Wednesday, June 3, 2015

Should you have another child? Here's my advice.


Haha, just kidding! Sort of!

So I have five children, all of whom are wonderful and a joy and a constant source of pride and all of that, and all of whom also occasionally frustrate me to the brink of homicide.

Right? You parents know what I'm talking about. Most of the time they're awesome. One of the best things that ever happened to you. Other times you want to strangle them.

That's the dichotomy of parenting: Deep, intense love intermingled with periodic criminal rage.

"I just love you so much. You're so wonderful and the best daughter anyone could ask for and...wait, did you just leave your granola bar wrapper on the floor again? YES, YOU DID. PICK IT UP. PICK IT UP NOW! HOW MANY TIMES DO I HAVE TO TELL YOU NOT TO DO THAT? WHY ARE YOU SO BRAIN DAMAGED?!? PICK IT UP NOW! NOW! NOW!"

And so on.

Single-kid parents sometimes worry that they could never love a second child as much as they do their ever-so-perfect first one. Which is wrong. If you have a second child (or a third child, or a fourth child...), your capacity for love will grow proportionately. I don't know how it works, but it does.

So don't worry about that part of it. Worry about the bills. I know that's a Dad Thing to Say, but seriously, multiple kids means multiple expenses.

Like car insurance. If you have a toddler, the last thing on your mind is car insurance. But trust me, it will be an issue for you one day very soon.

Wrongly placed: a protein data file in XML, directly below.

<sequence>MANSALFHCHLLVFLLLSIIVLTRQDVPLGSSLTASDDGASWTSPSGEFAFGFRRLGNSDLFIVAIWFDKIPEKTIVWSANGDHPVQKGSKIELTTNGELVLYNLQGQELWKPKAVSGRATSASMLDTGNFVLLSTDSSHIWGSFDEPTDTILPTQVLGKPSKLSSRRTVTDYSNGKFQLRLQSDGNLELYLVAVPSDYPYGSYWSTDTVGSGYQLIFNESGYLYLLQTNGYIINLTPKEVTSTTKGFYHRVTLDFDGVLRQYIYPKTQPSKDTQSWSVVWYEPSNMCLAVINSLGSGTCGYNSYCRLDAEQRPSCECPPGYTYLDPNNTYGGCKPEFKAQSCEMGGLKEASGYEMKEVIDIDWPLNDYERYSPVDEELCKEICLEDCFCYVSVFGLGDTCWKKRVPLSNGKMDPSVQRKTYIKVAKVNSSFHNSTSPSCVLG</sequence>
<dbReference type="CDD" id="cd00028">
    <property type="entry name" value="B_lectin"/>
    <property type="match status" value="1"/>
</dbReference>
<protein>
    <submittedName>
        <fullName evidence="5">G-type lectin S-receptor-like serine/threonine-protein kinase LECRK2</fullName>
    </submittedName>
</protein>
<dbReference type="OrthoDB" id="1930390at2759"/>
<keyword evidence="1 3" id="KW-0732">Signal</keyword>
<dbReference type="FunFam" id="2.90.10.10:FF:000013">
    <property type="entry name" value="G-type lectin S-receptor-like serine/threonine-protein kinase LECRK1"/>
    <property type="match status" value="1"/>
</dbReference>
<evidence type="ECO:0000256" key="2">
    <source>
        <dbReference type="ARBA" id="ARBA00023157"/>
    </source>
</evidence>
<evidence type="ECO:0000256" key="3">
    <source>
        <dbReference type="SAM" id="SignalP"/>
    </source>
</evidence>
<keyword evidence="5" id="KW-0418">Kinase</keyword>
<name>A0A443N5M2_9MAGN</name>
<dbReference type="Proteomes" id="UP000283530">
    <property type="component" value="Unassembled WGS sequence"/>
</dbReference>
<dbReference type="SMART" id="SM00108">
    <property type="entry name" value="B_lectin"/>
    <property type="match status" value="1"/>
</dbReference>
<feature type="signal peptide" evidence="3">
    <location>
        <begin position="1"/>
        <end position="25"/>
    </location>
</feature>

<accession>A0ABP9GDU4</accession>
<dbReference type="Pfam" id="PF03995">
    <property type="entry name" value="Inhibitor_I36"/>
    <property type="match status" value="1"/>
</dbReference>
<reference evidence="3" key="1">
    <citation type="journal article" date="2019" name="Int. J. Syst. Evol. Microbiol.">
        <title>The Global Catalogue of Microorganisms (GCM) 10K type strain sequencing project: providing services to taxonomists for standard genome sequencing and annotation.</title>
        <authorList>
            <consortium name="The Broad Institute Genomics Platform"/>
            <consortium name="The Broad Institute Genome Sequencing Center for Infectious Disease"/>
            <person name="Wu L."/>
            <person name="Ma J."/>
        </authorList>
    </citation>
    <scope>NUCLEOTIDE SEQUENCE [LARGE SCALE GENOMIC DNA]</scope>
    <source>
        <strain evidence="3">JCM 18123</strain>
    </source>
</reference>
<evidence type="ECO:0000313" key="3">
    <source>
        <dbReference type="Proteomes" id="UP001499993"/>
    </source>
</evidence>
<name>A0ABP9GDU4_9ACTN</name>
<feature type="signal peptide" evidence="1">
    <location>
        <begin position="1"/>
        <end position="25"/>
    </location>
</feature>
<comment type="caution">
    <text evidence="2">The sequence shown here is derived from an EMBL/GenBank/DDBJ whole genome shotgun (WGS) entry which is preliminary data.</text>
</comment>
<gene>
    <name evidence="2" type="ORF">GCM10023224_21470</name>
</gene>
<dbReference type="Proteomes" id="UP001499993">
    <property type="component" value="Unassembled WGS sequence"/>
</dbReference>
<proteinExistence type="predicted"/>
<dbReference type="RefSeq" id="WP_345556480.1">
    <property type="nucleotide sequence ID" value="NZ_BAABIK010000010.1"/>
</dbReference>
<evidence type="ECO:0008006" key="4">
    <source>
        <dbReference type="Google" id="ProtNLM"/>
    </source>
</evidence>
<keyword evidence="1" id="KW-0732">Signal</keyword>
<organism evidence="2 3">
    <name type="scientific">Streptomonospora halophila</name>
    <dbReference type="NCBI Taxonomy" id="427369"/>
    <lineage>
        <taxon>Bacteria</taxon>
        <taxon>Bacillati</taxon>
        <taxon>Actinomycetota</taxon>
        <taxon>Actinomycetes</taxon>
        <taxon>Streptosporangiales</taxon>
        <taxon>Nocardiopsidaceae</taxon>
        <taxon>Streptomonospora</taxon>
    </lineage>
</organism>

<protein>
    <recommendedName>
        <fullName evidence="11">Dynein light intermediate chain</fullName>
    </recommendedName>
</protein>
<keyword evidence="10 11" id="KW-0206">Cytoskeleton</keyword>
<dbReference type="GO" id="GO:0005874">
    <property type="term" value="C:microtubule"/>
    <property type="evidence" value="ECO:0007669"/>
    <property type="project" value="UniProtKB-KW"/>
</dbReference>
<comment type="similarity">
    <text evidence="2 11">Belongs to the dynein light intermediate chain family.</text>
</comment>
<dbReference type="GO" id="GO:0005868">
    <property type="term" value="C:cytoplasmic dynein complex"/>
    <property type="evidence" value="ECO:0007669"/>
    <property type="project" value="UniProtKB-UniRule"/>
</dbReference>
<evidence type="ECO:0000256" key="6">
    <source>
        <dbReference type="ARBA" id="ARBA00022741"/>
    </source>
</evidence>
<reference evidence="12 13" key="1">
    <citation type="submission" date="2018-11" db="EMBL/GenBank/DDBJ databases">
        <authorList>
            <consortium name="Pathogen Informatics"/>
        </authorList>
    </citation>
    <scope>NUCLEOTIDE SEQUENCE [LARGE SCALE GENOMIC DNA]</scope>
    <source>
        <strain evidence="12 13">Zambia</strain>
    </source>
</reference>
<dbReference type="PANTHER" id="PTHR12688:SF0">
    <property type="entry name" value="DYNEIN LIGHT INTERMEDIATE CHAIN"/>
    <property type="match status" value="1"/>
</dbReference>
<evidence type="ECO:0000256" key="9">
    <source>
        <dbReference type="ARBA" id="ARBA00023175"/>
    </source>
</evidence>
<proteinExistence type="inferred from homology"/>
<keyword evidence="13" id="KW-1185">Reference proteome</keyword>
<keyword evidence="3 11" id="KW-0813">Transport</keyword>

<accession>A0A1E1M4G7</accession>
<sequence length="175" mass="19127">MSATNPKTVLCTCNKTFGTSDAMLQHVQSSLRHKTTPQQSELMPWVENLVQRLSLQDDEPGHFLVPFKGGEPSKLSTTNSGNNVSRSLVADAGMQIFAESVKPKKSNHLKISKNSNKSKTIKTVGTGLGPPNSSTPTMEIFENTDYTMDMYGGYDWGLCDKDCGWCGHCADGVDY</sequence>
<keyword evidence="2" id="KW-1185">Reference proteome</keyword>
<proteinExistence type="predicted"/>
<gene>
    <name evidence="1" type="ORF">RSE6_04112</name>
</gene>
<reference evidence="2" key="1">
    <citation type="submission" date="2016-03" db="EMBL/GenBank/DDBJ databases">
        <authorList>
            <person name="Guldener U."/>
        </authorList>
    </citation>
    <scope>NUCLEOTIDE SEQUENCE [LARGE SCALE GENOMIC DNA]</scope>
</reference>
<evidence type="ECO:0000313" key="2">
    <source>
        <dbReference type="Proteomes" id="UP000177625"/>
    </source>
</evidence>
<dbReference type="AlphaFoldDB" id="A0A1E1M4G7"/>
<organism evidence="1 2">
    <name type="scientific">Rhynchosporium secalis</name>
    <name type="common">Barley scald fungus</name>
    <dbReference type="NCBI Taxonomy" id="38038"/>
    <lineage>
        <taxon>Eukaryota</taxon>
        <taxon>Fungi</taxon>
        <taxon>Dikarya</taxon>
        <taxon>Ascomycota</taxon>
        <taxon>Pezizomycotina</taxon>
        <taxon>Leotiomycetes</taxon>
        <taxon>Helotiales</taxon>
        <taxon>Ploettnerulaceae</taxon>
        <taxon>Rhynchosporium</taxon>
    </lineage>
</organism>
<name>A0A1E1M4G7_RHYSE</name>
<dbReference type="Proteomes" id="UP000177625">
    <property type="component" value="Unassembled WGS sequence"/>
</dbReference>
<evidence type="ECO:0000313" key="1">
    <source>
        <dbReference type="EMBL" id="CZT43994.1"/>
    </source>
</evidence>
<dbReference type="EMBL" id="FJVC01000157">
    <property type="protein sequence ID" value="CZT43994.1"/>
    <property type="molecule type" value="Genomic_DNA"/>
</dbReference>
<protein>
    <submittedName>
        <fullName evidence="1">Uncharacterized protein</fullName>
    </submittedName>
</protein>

Car insurance is expensive no matter who you are. But try getting coverage for a 16-year-old boy. Or an 18-year-old girl who has had a couple of accidents. Your premiums will have more digits than you even knew existed.

"Make the kids pay for the insurance themselves," you say. Which I would do if they didn't have to go to school and instead had 30-40 hours a week available to work and earn the requisite cash.

So there's that. And college. There's college. Presumably you'll want your children to pursue some form of post-secondary education. As you may have heard, college is a wee bit expensive.

As are clothes, food, housing, and everything else the law (for whatever reason) requires you to provide for your children.

You need to take that stuff into account.

Another important factor? Your age. People are different, and we all have different levels of energy. But as you may have figured out from your first kid or two, having a baby is exhausting. Doing it in your 20's or even your early to mid-30's is a whole lot different from doing it in your late 30's or 40's.

If you're pushing middle age  or if you're already there  you need to consider what having a baby will do to you. Even a baby that sleeps through the night the day you bring it home from the hospital. Babies in general sap a lot of energy from their parents. If you're cool with that, OK. I just want to make sure you're aware.

One last thing: If you decide to venture into large family territory, which I define as four kids or more, then understand that people will look at you funny. They'll assume you're Mormon or Evangelical or angling to get your own reality TV show or something. They'll say things to you like, "You know what causes that, right?" (NOTE: The correct reply to that is, "Yes, but look at me. My wife can't resist me, and if I'm being honest, neither can yours.")

As a father of what nowadays passes for a large family, I can tell you that you will become a borderline outcast from society. Few people will want to have you over their house for fear that your family will wreck the place, which they most likely will. They'll make assumptions about you and your motivations and the amount of time you're able to spend with your children.

Ignore them. You need to save your energy for walking around the house picking up discarded granola bar wrappers anyway.

No comments:

Post a Comment